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To: taxcontrol

A pre-nup is perfectly voidable if it is "unconscionable", (i.e., one party was head over heels and signed anything) or signed under duress (i.e., bride is pregnant or in this case right before the wedding).


27 posted on 12/30/2004 9:04:20 AM PST by Sam the Sham
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To: Radix
It is somewhat similar to employee non-compete agreements. They can be a real problem and the courts have thrown them out on occasion due to the fact that person has to earn a living and this is their specialty.

Who what the future holds?????
28 posted on 12/30/2004 9:04:30 AM PST by Quick Shot
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To: Bushforlife

Yeah, it is. However, there are often legitimate reasons why specific parts of a contract can be nullified - it wasn't like they threw out the whole contract, but rather just a portion that the court deemed unjust...


29 posted on 12/30/2004 9:04:52 AM PST by Chad Fairbanks (I'd like to find your inner child and kick its little ass)
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To: Rodney King
If it was unreasonable she shouldn't have signed it.

People do a lot more that that for love. Especially when it is two days before her wedding.

30 posted on 12/30/2004 9:05:02 AM PST by WildTurkey
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To: Kurt_D
Not every contract is enforceable. There is such a thing as "unconscionable"--

Loverboy shouldn't seek to marry in the first place if what he really wanted was a slave. I do not believe most prenups are enforceable. They seem to me to be better suited for elder couples who want to protect family assets for their children, rather than Donald Trump wannabes....

31 posted on 12/30/2004 9:06:00 AM PST by Mamzelle
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To: BibChr

It's the woman's choice???


32 posted on 12/30/2004 9:06:09 AM PST by proud_2_B_texasgal
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To: Radix
Liberal Massachusetts. One state not to live in.

In my opinion, prenups should be upheld. If the other party doesn't like the prenup, they don't have to sign it but it also means there might not be a marriage.

I was married at one time but got divorced. Luckily, I got divorced in Colorado instead of Indiana. Colorado recognizes assets obtained prior to marriage to remain with the given spouse where as in Indiana, everything is considered dividable including inheritances.

If I get married again, I plan on doing a prenup and it would be simple. Whoever owns title to the property keeps it. No alimony especially.
33 posted on 12/30/2004 9:06:11 AM PST by CORedneck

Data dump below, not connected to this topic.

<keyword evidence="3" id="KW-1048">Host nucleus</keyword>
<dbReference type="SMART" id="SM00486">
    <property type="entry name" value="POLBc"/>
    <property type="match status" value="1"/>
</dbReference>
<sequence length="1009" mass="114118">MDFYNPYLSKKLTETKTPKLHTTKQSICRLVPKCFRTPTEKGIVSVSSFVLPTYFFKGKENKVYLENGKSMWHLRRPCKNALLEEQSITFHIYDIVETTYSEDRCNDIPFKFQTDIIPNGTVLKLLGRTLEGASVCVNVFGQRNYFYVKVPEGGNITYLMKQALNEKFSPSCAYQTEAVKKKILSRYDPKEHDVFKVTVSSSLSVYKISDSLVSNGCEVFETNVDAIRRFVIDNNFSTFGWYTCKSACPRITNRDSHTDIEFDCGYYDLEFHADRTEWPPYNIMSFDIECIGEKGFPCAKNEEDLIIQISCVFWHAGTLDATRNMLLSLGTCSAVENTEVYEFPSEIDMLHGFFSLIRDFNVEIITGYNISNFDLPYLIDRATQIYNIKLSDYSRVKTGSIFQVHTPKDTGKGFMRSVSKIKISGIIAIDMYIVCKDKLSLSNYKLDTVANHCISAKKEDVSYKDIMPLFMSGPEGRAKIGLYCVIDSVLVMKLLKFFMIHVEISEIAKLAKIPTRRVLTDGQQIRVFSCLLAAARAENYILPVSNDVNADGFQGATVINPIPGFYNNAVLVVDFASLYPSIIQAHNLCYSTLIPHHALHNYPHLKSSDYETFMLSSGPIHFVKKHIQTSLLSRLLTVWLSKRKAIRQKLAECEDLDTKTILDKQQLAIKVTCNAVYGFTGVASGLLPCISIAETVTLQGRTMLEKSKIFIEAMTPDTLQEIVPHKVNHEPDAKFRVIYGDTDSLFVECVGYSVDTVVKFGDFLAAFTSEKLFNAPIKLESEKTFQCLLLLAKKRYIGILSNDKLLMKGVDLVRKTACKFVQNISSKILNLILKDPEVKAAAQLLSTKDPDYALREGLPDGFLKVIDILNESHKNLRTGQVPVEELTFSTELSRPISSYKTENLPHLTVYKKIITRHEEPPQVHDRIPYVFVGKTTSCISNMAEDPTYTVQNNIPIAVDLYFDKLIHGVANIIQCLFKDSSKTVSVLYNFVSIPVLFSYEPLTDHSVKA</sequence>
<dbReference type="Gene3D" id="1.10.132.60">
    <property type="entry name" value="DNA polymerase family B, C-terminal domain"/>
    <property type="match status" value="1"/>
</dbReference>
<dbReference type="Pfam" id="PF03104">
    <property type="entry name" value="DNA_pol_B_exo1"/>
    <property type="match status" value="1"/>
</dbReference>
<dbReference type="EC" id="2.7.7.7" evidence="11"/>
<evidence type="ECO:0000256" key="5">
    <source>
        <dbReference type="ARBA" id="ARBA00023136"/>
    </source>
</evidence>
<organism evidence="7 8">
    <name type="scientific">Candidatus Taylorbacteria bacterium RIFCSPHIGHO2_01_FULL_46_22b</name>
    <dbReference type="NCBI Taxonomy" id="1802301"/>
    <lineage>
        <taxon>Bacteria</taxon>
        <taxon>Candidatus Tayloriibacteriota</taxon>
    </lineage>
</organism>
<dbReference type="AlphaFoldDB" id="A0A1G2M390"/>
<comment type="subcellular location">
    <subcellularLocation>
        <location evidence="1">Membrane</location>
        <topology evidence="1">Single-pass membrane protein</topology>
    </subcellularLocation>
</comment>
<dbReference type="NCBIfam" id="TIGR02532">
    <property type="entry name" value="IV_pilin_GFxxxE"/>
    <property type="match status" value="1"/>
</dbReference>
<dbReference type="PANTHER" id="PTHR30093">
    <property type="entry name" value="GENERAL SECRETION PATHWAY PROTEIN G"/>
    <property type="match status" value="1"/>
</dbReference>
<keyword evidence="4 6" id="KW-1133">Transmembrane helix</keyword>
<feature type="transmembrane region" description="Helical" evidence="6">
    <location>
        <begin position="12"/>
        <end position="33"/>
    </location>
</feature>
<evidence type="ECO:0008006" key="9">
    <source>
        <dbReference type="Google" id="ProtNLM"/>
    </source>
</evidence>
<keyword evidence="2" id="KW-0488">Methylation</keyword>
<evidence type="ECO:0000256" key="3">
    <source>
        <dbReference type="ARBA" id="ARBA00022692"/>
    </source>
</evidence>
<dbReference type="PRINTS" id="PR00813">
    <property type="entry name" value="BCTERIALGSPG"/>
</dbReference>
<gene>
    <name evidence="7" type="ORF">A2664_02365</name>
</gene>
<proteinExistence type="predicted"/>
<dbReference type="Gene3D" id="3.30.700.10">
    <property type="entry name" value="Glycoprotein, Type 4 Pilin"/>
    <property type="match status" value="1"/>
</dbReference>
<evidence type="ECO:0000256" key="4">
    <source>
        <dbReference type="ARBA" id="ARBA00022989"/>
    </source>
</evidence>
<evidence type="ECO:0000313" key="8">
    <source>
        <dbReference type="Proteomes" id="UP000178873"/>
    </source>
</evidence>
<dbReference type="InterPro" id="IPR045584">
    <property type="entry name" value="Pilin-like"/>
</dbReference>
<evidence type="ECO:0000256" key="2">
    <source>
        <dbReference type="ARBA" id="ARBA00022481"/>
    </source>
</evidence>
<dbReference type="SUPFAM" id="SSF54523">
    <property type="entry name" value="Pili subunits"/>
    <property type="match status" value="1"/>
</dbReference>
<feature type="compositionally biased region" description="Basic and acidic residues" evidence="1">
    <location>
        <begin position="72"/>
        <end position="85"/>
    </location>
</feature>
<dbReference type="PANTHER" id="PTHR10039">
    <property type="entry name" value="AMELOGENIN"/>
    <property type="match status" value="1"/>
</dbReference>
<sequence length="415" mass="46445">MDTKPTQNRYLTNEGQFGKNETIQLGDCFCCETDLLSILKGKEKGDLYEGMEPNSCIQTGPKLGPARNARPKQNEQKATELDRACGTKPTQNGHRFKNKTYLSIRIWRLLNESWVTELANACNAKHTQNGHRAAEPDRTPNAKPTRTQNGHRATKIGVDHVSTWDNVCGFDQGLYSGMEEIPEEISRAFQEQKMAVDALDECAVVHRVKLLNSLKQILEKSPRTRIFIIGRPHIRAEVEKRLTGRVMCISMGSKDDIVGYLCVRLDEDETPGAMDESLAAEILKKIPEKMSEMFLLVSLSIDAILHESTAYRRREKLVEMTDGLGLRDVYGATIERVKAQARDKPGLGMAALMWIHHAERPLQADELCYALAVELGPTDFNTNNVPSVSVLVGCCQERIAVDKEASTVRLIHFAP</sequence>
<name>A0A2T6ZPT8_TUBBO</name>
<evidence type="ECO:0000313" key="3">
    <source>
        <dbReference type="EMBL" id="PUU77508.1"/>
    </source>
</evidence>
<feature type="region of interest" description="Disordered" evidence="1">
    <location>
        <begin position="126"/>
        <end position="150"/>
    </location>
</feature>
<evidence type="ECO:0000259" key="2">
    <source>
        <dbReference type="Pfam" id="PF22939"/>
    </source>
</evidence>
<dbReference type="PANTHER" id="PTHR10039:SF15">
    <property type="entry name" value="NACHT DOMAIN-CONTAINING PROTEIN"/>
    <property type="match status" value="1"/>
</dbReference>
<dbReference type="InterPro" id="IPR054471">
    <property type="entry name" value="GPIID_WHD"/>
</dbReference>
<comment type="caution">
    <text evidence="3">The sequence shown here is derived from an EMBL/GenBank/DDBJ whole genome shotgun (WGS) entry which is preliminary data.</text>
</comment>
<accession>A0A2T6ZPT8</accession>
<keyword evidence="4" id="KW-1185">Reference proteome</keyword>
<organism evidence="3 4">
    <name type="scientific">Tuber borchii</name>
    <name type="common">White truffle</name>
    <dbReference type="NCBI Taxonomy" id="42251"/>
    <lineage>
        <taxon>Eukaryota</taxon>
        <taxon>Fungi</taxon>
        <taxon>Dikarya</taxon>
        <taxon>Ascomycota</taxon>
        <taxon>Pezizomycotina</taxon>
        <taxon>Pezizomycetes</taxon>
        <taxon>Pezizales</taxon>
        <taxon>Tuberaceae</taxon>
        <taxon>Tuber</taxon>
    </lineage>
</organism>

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To: connectthedots
Presenting a prenuptual agreement just two days priot to the wedding meant she signed it under duress and the prenup should be void on that basis alone.

I am not certain this is completely true.

Certainly the date of the prenup is two days before the wedding. But they could have been discussing it for months, revising drafts all along the way, and finally gotten it to exactly the right wording two days before the wedding.

Or, consider the possibility that her told her he wanted one, she reluctantly verbally agreed, and then did nothing about it for months. Two days before the wedding he says sign it or call it off. She will claim duress, but he has just as valid a claim to duress if she agreed previously but then delayed in the hope that she could force the issue.

34 posted on 12/30/2004 9:06:18 AM PST by CurlyDave
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To: connectthedots

Not ennough details are presented here. It looks like the pre-nup was a surprise two days before the wedding. I know of a woman who had such a surprise the morning of the wedding. Surprise! The best way is to go to the islands to get married and hire a local person to perform the 'ceremony'. The 'little woman' never realizes she's not married until years later.


35 posted on 12/30/2004 9:06:25 AM PST by ladyjane
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To: Mears
What the hell is the point of a pre-nup if a judge is going to everturn it?

In the BIG scheme of things the point of a pre-nup, or basically and legal document, is to enrich lawyers (Kerry/Edwards et. al.).

Lawyers should be sued for malpractice if this stands and they have anything to do with putting together pre-nups from that point on. We desperately need legal reform... LOTS of it...

36 posted on 12/30/2004 9:07:05 AM PST by 69ConvertibleFirebird (Never argue with an idiot. They drag you down to their level, then beat you with experience.)
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To: WildTurkey

A contract can be invalid if it is sprung in a way that does not give the other party time for "due consideration". Two days before a wedding wasn't enough time to get her own lawyer to go over it.